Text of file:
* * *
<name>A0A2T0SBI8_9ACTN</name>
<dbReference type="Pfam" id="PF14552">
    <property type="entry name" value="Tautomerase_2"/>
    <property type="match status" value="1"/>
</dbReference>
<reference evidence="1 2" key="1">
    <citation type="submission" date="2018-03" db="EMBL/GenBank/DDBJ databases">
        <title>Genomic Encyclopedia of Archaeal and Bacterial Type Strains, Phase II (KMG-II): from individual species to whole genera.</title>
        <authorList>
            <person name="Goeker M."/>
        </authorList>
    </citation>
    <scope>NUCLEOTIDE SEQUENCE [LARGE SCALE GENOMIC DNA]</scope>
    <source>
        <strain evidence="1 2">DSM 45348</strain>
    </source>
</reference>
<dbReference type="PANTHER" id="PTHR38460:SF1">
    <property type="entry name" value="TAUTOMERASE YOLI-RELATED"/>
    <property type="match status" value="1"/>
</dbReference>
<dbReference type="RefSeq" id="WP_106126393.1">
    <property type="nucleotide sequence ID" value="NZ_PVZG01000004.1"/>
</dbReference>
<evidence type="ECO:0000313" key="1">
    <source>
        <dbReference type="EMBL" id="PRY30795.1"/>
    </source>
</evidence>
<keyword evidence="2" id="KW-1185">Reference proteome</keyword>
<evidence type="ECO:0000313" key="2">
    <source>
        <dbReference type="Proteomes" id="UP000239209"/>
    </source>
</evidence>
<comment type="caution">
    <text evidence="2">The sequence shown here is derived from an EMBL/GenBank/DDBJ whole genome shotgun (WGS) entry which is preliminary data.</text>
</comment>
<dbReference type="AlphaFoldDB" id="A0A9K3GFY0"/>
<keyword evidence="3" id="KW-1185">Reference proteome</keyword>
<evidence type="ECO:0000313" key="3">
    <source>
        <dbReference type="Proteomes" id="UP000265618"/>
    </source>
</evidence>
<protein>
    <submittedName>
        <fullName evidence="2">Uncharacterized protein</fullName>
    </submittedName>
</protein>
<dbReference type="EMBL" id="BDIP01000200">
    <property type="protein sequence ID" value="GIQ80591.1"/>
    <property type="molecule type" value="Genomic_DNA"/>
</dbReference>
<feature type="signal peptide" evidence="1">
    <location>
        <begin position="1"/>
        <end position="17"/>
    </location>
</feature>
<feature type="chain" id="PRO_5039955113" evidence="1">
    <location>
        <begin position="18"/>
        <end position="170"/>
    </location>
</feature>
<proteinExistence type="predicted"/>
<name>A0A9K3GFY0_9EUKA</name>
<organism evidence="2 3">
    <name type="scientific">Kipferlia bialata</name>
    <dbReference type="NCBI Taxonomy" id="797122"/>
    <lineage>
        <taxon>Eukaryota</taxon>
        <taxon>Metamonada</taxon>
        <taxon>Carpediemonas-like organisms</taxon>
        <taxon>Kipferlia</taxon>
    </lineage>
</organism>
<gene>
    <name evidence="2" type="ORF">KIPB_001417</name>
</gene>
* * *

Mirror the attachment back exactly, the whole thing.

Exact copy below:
<name>A0A2T0SBI8_9ACTN</name>
<dbReference type="Pfam" id="PF14552">
    <property type="entry name" value="Tautomerase_2"/>
    <property type="match status" value="1"/>
</dbReference>
<reference evidence="1 2" key="1">
    <citation type="submission" date="2018-03" db="EMBL/GenBank/DDBJ databases">
        <title>Genomic Encyclopedia of Archaeal and Bacterial Type Strains, Phase II (KMG-II): from individual species to whole genera.</title>
        <authorList>
            <person name="Goeker M."/>
        </authorList>
    </citation>
    <scope>NUCLEOTIDE SEQUENCE [LARGE SCALE GENOMIC DNA]</scope>
    <source>
        <strain evidence="1 2">DSM 45348</strain>
    </source>
</reference>
<dbReference type="PANTHER" id="PTHR38460:SF1">
    <property type="entry name" value="TAUTOMERASE YOLI-RELATED"/>
    <property type="match status" value="1"/>
</dbReference>
<dbReference type="RefSeq" id="WP_106126393.1">
    <property type="nucleotide sequence ID" value="NZ_PVZG01000004.1"/>
</dbReference>
<evidence type="ECO:0000313" key="1">
    <source>
        <dbReference type="EMBL" id="PRY30795.1"/>
    </source>
</evidence>
<keyword evidence="2" id="KW-1185">Reference proteome</keyword>
<evidence type="ECO:0000313" key="2">
    <source>
        <dbReference type="Proteomes" id="UP000239209"/>
    </source>
</evidence>
<comment type="caution">
    <text evidence="2">The sequence shown here is derived from an EMBL/GenBank/DDBJ whole genome shotgun (WGS) entry which is preliminary data.</text>
</comment>
<dbReference type="AlphaFoldDB" id="A0A9K3GFY0"/>
<keyword evidence="3" id="KW-1185">Reference proteome</keyword>
<evidence type="ECO:0000313" key="3">
    <source>
        <dbReference type="Proteomes" id="UP000265618"/>
    </source>
</evidence>
<protein>
    <submittedName>
        <fullName evidence="2">Uncharacterized protein</fullName>
    </submittedName>
</protein>
<dbReference type="EMBL" id="BDIP01000200">
    <property type="protein sequence ID" value="GIQ80591.1"/>
    <property type="molecule type" value="Genomic_DNA"/>
</dbReference>
<feature type="signal peptide" evidence="1">
    <location>
        <begin position="1"/>
        <end position="17"/>
    </location>
</feature>
<feature type="chain" id="PRO_5039955113" evidence="1">
    <location>
        <begin position="18"/>
        <end position="170"/>
    </location>
</feature>
<proteinExistence type="predicted"/>
<name>A0A9K3GFY0_9EUKA</name>
<organism evidence="2 3">
    <name type="scientific">Kipferlia bialata</name>
    <dbReference type="NCBI Taxonomy" id="797122"/>
    <lineage>
        <taxon>Eukaryota</taxon>
        <taxon>Metamonada</taxon>
        <taxon>Carpediemonas-like organisms</taxon>
        <taxon>Kipferlia</taxon>
    </lineage>
</organism>
<gene>
    <name evidence="2" type="ORF">KIPB_001417</name>
</gene>